Finding absolute silence, or something close to it, can be a challenge in our noisy world. With the constant hum of traffic, machinery, electronics, and people talking, true quiet can feel elusive. However, there are some places on Earth that are naturally much more hushed than others. These ultra-quiet spots provide rare opportunities to experience profound stillness and peace. In this article, we’ll explore some of the most silent places on the planet and what makes them so quiet.
Orfield Laboratories’ anechoic chamber
One of the quietest places ever created is an anechoic chamber at Orfield Laboratories in South Minneapolis, Minnesota. An anechoic chamber is a room designed to completely absorb sound reflections. The Orfield Labs chamber, which holds the Guinness World Record for “quietest place,” absorbs 99.99% of sound and hits -9.4 dBA on the decibel scale. That’s just a tiny fraction louder than the threshold of human hearing, around 0 dBA.
To achieve such extreme quiet, the walls, ceiling and floor of the chamber are covered with 3.3-foot thick fiberglass acoustic wedges. There is also an insulated, double steel door and several layers of insulated steel and concrete around the room. Inside, you experience almost total silence, to the point where you can hear your own heartbeat, digestion, and muscles moving. The lack of external noise makes your body sounds feel deafening. Many can’t tolerate more than 30 minutes in the chamber before feeling disoriented.
Professional sound recording studios are specially constructed to block out external noise that could interfere with production. Materials like concrete, bricks, sand, and steel are used to make studio walls very thick and dense. Most studios also use extensive acoustic paneling to dampen any interior reverberations. Studios meant for recording quiet sounds like vocals and fragile instruments may even float on vibration-dampening mounts.
For example, Peter Gabriel’s Real World Studios in England has recording rooms nested inside layers of stone, iron and concrete over 65 feet thick. Its quietest studio measures only 10 dBA. Other famously hushed studios include La Fabrique in France (-14 dBA) and Sugarcube in Finland (-15 dBA). Engineers in these spaces can capture pristine audio in near-perfect silence.
Some of the quietest naturally-occurring places are in remote wilderness far from human habitats. Deep inside forests, deserts, and tundra lacking roads, planes, and industrial activity, the base level of noise can be extremely low. For example, the Haleakalā wilderness of Maui measures only 10 dBA during the night. In the Negev desert of Israel, parts are as quiet as -24 dBA in some desert plains. However, finding an area devoid of wind, running water, wildlife, or other natural sounds is difficult.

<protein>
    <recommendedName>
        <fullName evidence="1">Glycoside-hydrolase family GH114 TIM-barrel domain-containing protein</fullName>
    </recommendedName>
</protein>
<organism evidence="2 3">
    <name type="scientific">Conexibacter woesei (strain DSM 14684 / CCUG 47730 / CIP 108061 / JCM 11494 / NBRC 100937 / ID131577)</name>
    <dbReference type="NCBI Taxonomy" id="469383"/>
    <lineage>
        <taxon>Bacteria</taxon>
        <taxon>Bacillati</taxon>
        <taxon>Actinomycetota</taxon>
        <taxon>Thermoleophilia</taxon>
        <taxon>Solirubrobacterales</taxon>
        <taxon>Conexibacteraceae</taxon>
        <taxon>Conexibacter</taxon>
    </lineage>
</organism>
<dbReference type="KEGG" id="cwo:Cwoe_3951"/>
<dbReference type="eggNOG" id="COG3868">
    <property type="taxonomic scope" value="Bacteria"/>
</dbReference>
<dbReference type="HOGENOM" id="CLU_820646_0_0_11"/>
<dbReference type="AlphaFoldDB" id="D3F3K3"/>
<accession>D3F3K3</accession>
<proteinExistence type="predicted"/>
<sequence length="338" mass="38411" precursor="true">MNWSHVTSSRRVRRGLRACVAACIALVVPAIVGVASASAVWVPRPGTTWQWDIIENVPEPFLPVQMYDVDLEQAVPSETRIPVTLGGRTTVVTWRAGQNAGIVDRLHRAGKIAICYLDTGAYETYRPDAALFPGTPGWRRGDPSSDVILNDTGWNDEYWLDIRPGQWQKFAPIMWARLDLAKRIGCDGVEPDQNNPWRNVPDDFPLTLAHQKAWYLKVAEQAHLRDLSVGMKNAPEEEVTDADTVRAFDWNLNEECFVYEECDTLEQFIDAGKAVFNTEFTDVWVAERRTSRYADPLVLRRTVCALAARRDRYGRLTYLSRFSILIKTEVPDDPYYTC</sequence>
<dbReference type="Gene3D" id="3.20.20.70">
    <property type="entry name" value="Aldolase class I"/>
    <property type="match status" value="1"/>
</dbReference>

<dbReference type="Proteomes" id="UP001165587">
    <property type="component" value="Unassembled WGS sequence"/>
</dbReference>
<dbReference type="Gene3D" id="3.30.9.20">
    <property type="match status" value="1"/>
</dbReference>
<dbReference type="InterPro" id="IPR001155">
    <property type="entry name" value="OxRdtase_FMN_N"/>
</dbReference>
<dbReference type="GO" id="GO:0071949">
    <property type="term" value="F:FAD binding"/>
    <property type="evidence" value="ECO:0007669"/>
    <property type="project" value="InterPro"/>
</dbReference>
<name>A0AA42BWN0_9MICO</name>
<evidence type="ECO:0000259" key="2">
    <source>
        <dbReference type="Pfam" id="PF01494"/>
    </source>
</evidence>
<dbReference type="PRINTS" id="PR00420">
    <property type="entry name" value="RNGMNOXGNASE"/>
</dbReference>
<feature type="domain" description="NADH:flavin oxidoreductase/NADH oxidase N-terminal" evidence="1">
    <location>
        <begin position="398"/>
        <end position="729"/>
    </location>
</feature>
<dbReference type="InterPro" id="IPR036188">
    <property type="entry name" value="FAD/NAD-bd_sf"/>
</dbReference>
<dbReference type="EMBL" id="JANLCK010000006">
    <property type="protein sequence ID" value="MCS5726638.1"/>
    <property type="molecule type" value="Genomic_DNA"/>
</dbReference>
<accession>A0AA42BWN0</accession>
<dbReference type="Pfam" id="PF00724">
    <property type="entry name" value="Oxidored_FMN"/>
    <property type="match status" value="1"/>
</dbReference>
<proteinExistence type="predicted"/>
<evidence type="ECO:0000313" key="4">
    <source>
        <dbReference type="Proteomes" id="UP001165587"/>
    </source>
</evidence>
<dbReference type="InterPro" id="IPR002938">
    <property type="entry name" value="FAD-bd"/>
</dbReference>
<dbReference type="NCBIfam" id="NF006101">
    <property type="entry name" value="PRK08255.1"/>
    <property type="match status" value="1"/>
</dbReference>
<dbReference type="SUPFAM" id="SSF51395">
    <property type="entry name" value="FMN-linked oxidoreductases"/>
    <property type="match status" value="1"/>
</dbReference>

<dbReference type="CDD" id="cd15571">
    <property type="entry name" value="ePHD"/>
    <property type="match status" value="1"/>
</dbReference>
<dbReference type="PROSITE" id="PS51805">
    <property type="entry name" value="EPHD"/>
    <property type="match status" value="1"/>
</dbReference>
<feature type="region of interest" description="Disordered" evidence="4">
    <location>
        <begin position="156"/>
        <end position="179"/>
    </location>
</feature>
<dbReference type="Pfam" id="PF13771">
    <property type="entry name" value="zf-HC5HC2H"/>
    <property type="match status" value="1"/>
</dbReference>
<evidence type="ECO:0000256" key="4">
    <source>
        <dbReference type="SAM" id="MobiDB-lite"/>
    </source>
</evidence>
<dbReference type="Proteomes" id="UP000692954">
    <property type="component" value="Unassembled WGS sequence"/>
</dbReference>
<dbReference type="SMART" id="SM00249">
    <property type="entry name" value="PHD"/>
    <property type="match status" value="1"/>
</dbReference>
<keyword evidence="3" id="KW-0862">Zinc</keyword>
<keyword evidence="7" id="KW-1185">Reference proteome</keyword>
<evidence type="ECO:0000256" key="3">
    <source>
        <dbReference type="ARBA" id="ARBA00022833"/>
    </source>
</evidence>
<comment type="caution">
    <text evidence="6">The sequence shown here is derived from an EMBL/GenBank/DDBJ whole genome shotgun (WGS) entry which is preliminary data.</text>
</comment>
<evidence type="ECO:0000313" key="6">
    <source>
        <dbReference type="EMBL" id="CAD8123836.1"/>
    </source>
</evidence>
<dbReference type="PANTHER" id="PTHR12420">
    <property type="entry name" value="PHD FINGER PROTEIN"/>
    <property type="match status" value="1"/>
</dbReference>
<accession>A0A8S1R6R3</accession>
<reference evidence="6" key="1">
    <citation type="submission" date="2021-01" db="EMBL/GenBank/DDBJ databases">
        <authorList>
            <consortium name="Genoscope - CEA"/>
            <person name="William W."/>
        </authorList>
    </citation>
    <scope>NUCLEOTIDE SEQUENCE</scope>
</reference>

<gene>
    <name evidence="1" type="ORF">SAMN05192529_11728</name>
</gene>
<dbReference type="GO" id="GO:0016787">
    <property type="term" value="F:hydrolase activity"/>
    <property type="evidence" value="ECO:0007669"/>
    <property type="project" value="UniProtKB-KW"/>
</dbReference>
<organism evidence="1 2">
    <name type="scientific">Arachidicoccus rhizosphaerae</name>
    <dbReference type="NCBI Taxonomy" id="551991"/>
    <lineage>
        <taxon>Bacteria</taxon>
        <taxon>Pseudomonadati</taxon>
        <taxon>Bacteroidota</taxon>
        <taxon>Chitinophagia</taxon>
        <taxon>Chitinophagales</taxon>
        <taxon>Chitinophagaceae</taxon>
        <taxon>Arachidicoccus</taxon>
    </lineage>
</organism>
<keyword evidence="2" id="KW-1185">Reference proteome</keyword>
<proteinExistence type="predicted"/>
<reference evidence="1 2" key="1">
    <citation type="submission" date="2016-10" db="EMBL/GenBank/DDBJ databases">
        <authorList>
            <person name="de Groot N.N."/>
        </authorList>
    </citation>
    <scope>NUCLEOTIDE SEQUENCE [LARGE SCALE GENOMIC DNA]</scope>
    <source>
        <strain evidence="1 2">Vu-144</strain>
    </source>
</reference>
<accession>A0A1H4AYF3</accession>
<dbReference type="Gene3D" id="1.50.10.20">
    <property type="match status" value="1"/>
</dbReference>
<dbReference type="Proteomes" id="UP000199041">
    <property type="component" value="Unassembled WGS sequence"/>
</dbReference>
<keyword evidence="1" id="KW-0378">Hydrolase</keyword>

One notable super-silent wild location is the snowy forest area of One Square Inch of Silence in Olympic National Park, Washington. Set aside in 2005 by acoustic ecologist Gordon Hempton, it measures around 20-30 dBA during calm conditions. Moving just a few feet away causes the noise to double. Other exceptionally quiet wildernesses recommended by Hempton are the Peloncillo Mountains Wilderness of Arizona and the Tallgrass Prairie National Preserve in Kansas.
Under the sea, the natural background noise level is also very low. In the deepest parts of the oceans, away from wave turbulence, currents, marine life, and human activity, the only sounds are rare natural events like earthquakes, ice calving, and underwater volcanoes.
NOAA scientists measured one of the quietest underwater spots in the eastern South Pacific Ocean near Necker Island. At depths around 3,700 feet, ambient noise reaches astonishing lows of roughly 15 dBA. Similarly, underwater audio recordings made by Japan’s National Research Institute of Fisheries Science in the northwest Pacific Ocean captured ambient noise as low as 10 dBA.
The structures of caves tend to create very quiet interiors by blocking external noises. Sounds from the surface have difficulty penetrating the rock. Cave systems with twisting layouts or multiple chambers and tunnels isolate internal spaces even further.
In the UK, Murray Hall Cave in the Yorkshire Dales has been measured down to -12 dBA when isolated from wind and water noises. Siegel Cave in Virginia’s Shenandoah National Park reaches around 20 dBA deep inside. Other notably silent caves are in Poland’s Nietoperek Reserve (-30 dBA) and the Sarma Cave system in Romania (-31 dBA). The lack of echoes and sound reflections in these caves creates a spooky, ultra-quiet atmosphere.
Anechoic and soundproof rooms
For scientific research purposes, some laboratories have rooms designed to block out external noises. These are often used for testing audio equipment and studying acoustics. Like the Orfield Labs chamber, they use foam wedges or fiberglass panels on the walls to absorb sound reflections.
At Microsoft’s anechoic chambers, ambient noise can reach as low as 20 dBA. An acoustic lab at Yale University’s peabody Museum also uses a room insulated with fiberglass at 20 dBA. At Bell Labs in New Jersey, a compact anechoic room for telephony research hits -15 dBA. These controlled indoor environments allow researchers to work in artificial near-silence.
While no place on Earth is completely silent, some locations come astonishingly close by blocking out nearly all ambient noise. Purpose-built anechoic chambers set the gold standard for ultra-quiet spaces. But remote wilderness areas, secluded caves, underwater spots, and custom acoustic labs also achieve stunningly silent conditions. Seeking out these rare natural and constructed quiet zones can be a powerful way to experience the profound beauty of near-total silence.